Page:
Fairchild sells noncore titles to focus on primary markets

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Fairchild Publications' divestiture last month of its retail-related trade titles reflects a growing trend among business publishers to focus on like markets and divest themselves of noncore properties.

Conventional wisdom has it that b-to-b media companies need to straddle a few disparate markets to keep their revenue stable. But as publishers ramp up their spending on multiple delivery platforms (read: online), owning titles in vastly dissimilar markets becomes more problematic, according to one industry analyst.

"Business publishers don't have enough revenue in digital media, and you want people working full time on specific titles [both in print and online] and not spread out," said the analyst, who asked not to be identified. In the current climate, "focus is paramount" for b-to-b media companies, the analyst said.

Fairchild, a unit of Conde Nast, sold several titles in rapid succession in early November:

Macfadden Communications acquired Home Furnishings News (20,000 circ.), an 80-year-old weekly covering the furniture, housewares, tabletop, floor covering, textile and major appliance categories. Macfadden publishes several trade titles, including Consumer Products Buyer, Grocery Headquarters, Pet Business and The Pet Aisle.

Jeffrey Schaeffer, CEO of Macfadden, said HFN will continue to be published in New York. "We bought [HFN] to take it to a new level," he said. "We're not about the status quo."

North American Publishing Co. acquired Fairchild's InFurniture and folded it into its own Home Furnishings Business (20,000 circ.). HFB was launched in January and focuses on home furnishings retailers. InFurniture debuted in 2000 and had a circulation of 20,000.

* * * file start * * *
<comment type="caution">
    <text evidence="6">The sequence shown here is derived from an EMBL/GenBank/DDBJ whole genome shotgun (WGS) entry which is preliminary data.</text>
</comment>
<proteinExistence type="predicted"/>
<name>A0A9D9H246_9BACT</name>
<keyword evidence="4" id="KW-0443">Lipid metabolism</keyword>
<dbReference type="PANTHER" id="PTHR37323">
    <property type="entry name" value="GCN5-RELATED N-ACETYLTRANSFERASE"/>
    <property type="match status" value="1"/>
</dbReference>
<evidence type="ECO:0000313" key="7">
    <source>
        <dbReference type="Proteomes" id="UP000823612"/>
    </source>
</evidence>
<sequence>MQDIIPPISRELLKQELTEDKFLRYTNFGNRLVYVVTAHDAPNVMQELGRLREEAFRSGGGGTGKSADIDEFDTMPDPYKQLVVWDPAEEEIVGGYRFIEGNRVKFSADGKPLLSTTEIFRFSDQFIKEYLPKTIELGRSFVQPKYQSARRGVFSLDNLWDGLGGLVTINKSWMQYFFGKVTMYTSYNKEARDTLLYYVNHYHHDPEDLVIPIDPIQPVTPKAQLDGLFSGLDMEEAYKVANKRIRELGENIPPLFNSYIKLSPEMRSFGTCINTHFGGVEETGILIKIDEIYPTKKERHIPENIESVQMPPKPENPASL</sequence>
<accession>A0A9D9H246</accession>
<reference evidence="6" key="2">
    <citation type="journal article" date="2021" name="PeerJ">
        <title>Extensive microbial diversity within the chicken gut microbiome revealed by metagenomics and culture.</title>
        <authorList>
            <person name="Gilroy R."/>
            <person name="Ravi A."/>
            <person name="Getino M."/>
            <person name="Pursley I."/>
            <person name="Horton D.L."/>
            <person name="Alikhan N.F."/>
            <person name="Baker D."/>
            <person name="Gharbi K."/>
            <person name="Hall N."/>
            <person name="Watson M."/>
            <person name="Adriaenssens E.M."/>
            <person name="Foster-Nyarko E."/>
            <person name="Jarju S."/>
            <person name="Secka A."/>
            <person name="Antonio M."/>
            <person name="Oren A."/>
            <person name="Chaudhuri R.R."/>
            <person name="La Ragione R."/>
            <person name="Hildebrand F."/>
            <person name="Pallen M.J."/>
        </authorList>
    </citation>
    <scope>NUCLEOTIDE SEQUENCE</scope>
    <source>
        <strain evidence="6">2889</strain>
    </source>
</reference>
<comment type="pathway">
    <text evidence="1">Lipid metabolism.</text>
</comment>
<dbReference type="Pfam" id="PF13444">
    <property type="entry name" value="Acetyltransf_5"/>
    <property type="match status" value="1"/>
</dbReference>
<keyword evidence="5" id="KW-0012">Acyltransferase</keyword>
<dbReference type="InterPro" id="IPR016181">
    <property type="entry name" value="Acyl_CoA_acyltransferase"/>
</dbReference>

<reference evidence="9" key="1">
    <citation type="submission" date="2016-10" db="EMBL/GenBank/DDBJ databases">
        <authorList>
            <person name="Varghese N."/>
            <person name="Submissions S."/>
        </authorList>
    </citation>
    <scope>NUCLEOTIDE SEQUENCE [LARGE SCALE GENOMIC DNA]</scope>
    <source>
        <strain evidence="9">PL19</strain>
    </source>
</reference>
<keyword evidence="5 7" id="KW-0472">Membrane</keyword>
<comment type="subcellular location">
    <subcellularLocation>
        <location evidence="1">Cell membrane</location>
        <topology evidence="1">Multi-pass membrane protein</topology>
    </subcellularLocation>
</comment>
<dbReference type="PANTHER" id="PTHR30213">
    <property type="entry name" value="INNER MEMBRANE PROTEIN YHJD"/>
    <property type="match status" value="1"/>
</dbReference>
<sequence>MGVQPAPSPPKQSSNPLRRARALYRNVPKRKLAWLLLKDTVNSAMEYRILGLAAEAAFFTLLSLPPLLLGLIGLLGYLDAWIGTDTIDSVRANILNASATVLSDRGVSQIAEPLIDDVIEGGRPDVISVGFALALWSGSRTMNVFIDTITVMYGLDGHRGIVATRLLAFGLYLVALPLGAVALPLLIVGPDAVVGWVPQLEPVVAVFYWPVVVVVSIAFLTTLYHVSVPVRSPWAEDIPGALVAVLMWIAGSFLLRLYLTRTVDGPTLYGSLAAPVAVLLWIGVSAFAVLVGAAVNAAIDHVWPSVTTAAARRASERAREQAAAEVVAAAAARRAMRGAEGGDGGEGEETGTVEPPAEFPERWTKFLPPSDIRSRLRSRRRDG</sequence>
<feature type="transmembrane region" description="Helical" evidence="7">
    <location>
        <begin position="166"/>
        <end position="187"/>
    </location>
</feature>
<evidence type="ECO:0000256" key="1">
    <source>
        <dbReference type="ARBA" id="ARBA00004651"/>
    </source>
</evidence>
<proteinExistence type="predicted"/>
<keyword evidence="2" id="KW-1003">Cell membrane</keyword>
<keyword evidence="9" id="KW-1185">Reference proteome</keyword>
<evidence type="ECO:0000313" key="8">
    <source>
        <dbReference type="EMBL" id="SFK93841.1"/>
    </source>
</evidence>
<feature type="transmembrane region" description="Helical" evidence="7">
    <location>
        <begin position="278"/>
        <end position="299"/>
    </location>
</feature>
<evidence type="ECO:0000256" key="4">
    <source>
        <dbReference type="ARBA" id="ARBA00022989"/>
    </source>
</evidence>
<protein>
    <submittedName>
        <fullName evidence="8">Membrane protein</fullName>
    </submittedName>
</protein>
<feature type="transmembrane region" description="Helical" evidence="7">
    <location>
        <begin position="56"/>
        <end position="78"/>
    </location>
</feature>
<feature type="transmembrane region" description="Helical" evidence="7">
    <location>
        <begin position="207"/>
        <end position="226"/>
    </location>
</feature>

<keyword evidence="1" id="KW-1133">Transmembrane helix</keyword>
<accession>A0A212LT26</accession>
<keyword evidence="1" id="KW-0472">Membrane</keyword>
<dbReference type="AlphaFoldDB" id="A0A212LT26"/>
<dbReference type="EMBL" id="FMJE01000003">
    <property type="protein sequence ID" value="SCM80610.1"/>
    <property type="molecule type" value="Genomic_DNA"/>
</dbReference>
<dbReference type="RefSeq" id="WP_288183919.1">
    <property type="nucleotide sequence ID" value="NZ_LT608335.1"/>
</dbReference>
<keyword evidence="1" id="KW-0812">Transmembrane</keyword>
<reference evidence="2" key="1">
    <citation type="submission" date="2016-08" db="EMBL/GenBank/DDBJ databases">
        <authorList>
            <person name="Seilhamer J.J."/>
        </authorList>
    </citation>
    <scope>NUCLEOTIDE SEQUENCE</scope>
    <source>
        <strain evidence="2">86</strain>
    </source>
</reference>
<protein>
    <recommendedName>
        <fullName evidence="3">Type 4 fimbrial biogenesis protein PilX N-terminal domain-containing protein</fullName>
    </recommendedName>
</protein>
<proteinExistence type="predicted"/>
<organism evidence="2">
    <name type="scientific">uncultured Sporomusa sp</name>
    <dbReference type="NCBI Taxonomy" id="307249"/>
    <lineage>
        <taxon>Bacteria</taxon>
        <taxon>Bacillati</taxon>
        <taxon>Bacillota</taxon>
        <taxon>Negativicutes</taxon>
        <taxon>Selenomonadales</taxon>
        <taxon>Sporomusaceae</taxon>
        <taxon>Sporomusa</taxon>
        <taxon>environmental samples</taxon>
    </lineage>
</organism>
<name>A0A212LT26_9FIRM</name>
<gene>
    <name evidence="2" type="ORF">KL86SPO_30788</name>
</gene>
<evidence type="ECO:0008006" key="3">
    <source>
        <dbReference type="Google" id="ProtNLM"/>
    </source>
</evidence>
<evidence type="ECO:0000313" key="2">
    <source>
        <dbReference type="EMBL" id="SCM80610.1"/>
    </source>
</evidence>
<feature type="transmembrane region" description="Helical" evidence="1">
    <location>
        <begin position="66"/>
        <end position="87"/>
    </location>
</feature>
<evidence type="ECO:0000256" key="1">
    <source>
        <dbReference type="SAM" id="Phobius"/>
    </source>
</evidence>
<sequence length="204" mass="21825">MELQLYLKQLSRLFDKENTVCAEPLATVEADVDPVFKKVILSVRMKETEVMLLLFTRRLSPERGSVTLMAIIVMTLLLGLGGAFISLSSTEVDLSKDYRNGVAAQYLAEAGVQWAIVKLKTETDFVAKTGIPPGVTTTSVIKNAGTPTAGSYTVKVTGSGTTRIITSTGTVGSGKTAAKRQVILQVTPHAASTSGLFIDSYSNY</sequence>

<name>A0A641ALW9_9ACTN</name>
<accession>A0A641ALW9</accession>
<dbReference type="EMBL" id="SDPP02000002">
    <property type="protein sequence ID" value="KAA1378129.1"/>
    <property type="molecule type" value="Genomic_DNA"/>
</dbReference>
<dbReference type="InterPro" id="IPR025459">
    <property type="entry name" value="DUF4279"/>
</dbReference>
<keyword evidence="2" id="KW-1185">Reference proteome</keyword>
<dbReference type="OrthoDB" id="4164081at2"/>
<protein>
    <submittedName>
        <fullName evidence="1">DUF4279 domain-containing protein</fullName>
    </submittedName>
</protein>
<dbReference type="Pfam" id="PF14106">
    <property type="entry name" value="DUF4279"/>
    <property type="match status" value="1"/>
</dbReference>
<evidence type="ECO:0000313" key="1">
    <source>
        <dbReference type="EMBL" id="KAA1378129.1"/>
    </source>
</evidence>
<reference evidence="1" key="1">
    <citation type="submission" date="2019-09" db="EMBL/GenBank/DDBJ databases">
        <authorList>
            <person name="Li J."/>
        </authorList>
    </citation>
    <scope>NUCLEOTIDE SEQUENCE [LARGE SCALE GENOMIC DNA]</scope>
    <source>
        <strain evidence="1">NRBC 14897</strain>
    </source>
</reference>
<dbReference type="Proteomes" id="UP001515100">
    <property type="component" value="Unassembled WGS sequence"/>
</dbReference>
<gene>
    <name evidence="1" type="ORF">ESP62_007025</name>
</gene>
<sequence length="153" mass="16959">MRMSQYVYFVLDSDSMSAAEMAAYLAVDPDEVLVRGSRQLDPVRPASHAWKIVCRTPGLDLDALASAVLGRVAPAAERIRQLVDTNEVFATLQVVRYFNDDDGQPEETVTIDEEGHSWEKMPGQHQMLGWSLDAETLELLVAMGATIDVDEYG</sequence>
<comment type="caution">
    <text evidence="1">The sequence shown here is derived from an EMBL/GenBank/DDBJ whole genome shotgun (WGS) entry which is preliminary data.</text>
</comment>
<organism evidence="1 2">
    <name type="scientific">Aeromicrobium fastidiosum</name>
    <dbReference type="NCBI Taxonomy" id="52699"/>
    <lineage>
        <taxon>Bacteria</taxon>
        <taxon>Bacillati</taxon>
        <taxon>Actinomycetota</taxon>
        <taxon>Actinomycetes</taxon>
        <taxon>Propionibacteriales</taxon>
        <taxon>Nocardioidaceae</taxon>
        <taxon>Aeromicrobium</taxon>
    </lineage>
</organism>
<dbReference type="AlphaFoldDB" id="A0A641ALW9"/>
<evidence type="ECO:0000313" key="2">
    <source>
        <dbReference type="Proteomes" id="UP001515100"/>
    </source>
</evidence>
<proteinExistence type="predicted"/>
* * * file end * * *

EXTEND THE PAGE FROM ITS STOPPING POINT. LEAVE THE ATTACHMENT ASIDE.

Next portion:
On the same day it announced it was acquiring Penton Media, Prism Business Media said it had acquired the assets of Supermarket News (34,000 circ.) from Fairchild. The magazine, founded in 1952, also produces the Supermarket News Whole Health supplement, which covers the organic, whole health and wellness markets.

Financial terms of the deals were not disclosed.

With the sales, Fairchild will better be able to concentrate on its luxury and fashion b-to-b titles, which include DNR, Footwear News and flagship WWD.

The Fairchild magazines that were sold were "three very strong b-to-b titles, but not necessarily as relevant to the core business as our other b-to-b titles," said Maurie Perl, senior VP-corporate communications at Conde Nast.

The industry analyst noted: "The character of the three titles was very strong management, paid titles and meaningful media brands with significant revenue for trade titles. The flip side is that Fairchild wasn't investing in the Web for each of the titles, and the buyers see an opportunity."

Others familiar with the situation amplified those sentiments. "It wasn't exactly a secret that Conde Nast wasn't putting much money into its b-to-b Web sites," said Dan Bagan, publisher of Supermarket News, adding that the bulk of the company's online investment is devoted to its consumer titles.

The Supermarket News properties will provide the basis for a new retailing group within Prism. Bagan, who will be in charge of the new group, said Prism is committed to a significant upgrade of Supermarket News' Web site and growing the brand.

"My grandfather always said, `Try to be in the hot area of the company,' and we were not in a hot area of Conde Nast," Bagan said. "But with Prism?and the pending merger with Penton?we're going to be with one of the largest business publishers."

Penton has several titles that could dovetail with Supermarket News' portfolio, including Food Management, Natural Foods Merchandiser and Nutrition Business Journal.

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